Bell: And will billions and billions of people burn forever in hell?
Answer: I don’t know if anyone knows what the exact number will be, but the Bible teaches that at the end of the age there will only be two groups of people: those whose names are written in the Lamb’s book of life and those whose are not. All those whose names are not written in the book will be thrown into the lake of fire. This will no doubt be a countless throng of people (Revelation 20:10-15).
Bell: And if that’s the case, how do you become one of the few? Is it what you believe? Or what you say? Or what you do? Or who you know? Or something that happens in your heart? Or do you need to be initiated or baptized or take a class or be converted or be born again? How does one become one of these few?
Answer: There is nothing that any person can do to be counted among the saved. Salvation from the penalty of sin is all of grace. God so loved the world that He gave His one and only Son so that whoever believes in Him might not perish but have everlasting life (John 3:16). God offers us His Son, and the only way to receive Him is by faith. Jesus said it this way, “This is the work of God, that you believe in Him whom He has sent” (John 6:29). If you want to become one of the few, then you have to trust in Jesus alone for your salvation.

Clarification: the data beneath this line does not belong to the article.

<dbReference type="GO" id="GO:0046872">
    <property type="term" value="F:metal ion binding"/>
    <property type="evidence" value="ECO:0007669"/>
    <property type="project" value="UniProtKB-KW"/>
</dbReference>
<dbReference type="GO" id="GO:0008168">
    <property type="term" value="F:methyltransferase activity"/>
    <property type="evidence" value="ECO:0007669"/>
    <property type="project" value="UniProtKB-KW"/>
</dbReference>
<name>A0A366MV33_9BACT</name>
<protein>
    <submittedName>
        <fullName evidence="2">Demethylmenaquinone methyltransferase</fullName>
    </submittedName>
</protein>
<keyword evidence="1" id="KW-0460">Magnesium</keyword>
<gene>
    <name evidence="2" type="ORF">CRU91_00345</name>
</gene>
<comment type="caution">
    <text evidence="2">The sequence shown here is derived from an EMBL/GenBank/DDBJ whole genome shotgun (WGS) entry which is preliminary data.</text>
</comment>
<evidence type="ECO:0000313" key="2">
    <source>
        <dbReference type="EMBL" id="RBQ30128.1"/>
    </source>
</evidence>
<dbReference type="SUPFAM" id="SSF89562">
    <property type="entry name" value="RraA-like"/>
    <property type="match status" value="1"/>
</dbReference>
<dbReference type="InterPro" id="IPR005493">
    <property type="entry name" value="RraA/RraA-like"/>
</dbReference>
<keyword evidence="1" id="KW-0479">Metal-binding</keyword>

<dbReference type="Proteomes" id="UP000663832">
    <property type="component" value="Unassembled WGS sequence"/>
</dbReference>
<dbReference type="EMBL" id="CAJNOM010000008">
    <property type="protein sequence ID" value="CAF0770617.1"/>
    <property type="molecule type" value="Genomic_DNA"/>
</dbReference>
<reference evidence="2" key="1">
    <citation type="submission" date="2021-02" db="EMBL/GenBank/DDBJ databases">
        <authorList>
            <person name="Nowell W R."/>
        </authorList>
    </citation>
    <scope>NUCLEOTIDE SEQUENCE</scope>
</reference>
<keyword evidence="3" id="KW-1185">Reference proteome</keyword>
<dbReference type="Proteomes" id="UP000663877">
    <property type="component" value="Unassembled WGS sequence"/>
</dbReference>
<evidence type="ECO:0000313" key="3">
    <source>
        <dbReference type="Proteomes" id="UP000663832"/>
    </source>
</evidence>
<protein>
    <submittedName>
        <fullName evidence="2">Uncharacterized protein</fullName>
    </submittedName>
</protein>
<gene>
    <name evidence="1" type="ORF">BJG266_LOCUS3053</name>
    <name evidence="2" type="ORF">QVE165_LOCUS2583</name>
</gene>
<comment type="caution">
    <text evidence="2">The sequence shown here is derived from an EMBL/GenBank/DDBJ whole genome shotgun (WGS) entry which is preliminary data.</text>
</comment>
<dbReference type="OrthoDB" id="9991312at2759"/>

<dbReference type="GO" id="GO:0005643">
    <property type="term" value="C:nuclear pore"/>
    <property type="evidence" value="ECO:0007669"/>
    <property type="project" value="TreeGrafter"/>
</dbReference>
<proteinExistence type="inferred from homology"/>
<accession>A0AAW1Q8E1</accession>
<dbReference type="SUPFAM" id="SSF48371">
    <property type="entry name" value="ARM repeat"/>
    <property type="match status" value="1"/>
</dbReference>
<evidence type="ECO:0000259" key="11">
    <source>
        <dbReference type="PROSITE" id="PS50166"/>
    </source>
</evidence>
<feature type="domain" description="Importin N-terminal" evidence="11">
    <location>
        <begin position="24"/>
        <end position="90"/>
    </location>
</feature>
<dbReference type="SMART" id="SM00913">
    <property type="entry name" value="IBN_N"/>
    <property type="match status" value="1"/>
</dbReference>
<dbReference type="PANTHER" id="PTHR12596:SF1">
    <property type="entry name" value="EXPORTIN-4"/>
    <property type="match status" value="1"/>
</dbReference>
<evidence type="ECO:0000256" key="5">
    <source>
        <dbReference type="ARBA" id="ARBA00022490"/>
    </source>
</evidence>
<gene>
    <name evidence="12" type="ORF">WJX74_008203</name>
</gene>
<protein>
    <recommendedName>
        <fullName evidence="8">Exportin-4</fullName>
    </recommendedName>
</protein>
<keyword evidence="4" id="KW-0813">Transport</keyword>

Bell: And then there is the question behind the questions. The real question: What is God like? Because millions and millions of people were taught that the primary message, the center of the gospel of Jesus, is that God is going to send you to hell unless you believe in Jesus. So what gets subtly sort of caught and taught is that Jesus rescues you from God. But what kind of God is that that we would need to be rescued from this God?
Answer: What is God like? This is the ultimate question and how one answers this question will determine how all the others get answered. God is holy. He loves righteousness, and He hates sin. He is the most valuable, precious being in the universe. He is worthy of all our worship, devotion, and obedience. All people fall short of their obligation to love and worship God, and this falling short is called sin (Romans 3:23). Through our sin, we all have earned God’s just sentence of death (Romans 6:23). In fact, God says that He is angry with those who do not repent of their sin. The Bible says that God is storing up His anger for impenitent sinners (Romans 2:5) and that it will be a terrifying thing to fall into the hands of an angry God at the judgment (Hebrews 10:27, 31). The Bible teaches that God is both the treasure of heaven and the terror of hell. God will punish His enemies.
Bell: How could that God ever be good? How could that God ever be trusted? And how could that ever be good news?